Today’s Post by Joe Farace
I don’t always have a specific goal or objective in mind when making an image, other than “I’d like to make a nice photo” but that doesn’t mean you shouldn’t. My friend Matt Staver is a talented, young photographer and once asked me “what was your objective in making that photograph?” but I didn’t have a good answer for him.
At a FOTOfusion conference a few years ago I conducted a workshop called “Right in Your Own Backyard” that was based on the premise that you don’t have to travel halfway around the world to make interesting images when there are photo ops close to home. During the workshops, when showing an image made literally in my backyard one of the students asked, “Why did you make that picture.” Answering him was difficult because it addressed the thought processes going on while I was capturing that image. I didn’t have a good answer for him but I never got that question out of my head and so decided to show how and why a specific “backyard” photograph was made.
This portrait of my wife Mary (above) was made in the actual back yard of our former home, not Daisy Hill, using a Hasselblad Xpan film camera and is the full image of the 35mm panoramic frame. It was created as a homage to the work of Phil Borges who is not only a gifted photographer but a humanitarian. One of the techniques Mr. Borges uses is called selective toning which is different from split toning although the effect is similar because the image maker gets to determine which specific area of the photograph is toned in different colors or tones by using masking techniques.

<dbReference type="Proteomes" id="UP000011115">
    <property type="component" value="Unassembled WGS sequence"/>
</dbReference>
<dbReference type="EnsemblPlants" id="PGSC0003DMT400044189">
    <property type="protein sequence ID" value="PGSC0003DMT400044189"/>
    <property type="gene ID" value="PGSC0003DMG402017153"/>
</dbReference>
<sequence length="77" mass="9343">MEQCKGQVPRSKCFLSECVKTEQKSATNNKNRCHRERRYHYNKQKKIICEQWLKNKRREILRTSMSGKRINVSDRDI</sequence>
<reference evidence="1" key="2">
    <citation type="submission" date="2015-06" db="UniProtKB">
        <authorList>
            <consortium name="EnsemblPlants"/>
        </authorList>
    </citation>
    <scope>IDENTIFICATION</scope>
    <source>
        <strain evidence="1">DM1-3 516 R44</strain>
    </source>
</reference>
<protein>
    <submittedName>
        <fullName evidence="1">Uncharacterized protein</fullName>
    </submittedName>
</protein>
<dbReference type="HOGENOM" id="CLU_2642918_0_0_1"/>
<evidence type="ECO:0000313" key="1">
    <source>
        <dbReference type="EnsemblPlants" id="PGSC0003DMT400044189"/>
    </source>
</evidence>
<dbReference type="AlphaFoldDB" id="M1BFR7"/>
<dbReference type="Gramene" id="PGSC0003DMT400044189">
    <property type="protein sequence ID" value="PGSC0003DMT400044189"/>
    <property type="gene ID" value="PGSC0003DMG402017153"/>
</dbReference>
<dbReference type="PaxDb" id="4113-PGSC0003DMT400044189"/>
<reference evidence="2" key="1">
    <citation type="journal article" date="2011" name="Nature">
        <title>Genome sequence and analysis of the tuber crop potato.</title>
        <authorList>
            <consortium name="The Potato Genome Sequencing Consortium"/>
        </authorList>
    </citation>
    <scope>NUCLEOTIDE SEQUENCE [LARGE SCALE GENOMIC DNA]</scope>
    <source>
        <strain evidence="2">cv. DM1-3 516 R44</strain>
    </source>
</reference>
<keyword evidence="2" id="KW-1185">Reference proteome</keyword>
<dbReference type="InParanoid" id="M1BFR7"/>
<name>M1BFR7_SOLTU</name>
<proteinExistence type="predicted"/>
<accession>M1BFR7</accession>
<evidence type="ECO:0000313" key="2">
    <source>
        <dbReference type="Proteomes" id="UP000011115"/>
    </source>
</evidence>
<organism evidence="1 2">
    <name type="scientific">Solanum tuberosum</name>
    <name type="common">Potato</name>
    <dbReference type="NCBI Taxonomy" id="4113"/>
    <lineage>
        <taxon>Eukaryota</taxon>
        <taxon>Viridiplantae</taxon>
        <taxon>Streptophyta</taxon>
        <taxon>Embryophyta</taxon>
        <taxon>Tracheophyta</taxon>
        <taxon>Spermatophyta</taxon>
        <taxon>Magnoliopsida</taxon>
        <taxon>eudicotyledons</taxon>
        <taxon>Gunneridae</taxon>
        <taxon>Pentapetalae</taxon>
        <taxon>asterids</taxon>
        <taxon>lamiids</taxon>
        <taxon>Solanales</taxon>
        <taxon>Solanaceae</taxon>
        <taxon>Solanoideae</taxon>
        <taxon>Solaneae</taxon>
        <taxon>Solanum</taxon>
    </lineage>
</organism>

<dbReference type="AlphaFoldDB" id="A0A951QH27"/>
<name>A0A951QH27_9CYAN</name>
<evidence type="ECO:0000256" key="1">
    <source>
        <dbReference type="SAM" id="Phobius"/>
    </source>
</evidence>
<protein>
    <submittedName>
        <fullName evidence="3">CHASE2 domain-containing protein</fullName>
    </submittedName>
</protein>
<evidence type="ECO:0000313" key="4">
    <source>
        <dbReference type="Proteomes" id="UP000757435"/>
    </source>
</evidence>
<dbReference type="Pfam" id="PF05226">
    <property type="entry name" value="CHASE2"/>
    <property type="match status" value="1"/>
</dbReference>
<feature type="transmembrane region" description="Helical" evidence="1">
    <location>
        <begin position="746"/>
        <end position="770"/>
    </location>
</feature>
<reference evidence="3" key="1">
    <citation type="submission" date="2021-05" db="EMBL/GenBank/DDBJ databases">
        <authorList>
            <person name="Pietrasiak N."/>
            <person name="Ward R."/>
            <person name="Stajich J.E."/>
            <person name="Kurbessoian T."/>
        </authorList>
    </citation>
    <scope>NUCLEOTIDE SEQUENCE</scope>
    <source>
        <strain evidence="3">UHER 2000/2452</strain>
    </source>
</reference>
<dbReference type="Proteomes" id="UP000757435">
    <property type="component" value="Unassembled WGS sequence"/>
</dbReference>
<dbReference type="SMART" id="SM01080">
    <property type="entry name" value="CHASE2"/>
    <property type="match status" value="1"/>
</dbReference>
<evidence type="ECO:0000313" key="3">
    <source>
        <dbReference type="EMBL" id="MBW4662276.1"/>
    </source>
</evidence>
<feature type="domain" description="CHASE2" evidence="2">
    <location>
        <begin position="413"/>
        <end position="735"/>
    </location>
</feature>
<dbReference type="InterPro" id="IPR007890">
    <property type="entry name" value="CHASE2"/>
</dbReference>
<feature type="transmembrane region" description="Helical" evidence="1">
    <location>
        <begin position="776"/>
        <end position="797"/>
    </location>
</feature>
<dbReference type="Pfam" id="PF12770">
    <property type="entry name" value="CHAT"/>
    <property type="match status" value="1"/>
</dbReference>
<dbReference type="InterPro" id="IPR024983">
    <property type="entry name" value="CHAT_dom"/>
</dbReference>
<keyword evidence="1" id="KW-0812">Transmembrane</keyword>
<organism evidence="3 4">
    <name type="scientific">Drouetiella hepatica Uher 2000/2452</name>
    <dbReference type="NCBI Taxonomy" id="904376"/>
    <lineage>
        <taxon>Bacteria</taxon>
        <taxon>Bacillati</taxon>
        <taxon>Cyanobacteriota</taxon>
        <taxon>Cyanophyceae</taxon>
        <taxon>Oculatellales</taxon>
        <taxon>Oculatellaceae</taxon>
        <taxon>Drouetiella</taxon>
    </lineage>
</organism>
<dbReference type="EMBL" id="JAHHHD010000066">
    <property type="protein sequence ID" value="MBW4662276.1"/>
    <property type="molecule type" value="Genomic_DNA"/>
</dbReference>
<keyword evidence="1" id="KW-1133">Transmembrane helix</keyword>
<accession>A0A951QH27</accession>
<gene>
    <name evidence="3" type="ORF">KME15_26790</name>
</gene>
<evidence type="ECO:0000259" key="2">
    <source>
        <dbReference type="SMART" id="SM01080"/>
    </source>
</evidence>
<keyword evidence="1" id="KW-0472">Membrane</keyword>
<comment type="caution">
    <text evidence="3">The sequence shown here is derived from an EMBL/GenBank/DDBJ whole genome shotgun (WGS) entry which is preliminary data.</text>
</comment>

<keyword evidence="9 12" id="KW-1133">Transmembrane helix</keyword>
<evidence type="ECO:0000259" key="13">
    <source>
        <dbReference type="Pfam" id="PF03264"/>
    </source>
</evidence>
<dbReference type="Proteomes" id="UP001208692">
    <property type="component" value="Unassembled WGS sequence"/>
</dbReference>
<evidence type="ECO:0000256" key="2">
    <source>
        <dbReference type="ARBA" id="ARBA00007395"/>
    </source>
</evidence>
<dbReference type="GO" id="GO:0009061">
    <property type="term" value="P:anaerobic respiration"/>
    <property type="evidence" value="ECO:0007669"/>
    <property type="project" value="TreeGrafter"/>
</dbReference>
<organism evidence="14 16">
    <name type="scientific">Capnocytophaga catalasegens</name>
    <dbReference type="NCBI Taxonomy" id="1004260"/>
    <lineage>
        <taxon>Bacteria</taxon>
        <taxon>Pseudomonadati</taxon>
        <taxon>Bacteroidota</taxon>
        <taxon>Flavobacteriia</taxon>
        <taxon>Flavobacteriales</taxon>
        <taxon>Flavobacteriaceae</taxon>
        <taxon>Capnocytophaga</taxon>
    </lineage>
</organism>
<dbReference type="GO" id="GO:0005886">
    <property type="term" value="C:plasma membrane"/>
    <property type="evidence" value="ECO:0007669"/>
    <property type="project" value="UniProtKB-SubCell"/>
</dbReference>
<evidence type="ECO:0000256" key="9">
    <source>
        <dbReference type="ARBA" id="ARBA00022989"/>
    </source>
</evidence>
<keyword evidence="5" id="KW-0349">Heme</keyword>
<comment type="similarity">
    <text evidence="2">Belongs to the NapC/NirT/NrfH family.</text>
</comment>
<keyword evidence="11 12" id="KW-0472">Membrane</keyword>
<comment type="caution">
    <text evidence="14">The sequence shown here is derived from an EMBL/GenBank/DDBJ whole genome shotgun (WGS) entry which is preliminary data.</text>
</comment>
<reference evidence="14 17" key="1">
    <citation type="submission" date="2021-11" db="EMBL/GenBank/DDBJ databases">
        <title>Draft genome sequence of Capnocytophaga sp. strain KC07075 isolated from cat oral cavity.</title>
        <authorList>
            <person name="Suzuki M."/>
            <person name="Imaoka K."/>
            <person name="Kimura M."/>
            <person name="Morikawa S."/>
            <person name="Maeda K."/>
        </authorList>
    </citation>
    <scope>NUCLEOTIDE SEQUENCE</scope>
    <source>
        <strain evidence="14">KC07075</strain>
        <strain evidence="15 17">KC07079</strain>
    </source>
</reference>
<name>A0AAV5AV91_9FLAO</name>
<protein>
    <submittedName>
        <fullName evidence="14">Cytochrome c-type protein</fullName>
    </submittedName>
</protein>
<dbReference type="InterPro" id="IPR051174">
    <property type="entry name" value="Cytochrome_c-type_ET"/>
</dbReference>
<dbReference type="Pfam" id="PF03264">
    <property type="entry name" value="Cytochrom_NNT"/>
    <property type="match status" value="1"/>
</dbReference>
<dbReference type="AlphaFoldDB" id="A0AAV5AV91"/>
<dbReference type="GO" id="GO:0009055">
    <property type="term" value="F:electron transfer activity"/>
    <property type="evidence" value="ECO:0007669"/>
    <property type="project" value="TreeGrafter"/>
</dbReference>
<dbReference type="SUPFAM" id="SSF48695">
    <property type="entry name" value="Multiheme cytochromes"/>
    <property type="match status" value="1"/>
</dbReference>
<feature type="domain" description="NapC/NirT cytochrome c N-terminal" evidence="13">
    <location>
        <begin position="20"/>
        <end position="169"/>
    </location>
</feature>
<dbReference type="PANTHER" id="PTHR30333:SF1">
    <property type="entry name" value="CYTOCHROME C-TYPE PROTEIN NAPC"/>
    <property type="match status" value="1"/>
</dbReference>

In the traditional darkroom the effect can be achieved by coating the areas of the print you don’t wish to tone in a particular color with liquid rubber cement. You carefully apply this goopy stuff with a brush, let it dry and then immerse the print in the toner solution. After washing and drying the rubber cement peels off easily and you can then apply rubber cement to the areas you just toned and then re-tone the print in another color. If all that sound complicated and messy it is but the effects can be dramatic but it’s much easier to accomplish using digital techniques and layers. Here two layers were created; one was toned one way, another was toned another way. Then I erased everything on one layer but Mary’s face and hands.
If you enjoyed today’s blog post and would like to treat Joe to a cup of Earl Grey tea ($2.50), click here.
My book Creative Digital Monochrome Effects is currently out-of-print but is available from Amazon with used copies starting at less than seven bucks, as I write this. That’s cheaper than a trenta Starbucks latte, so get’em while you can.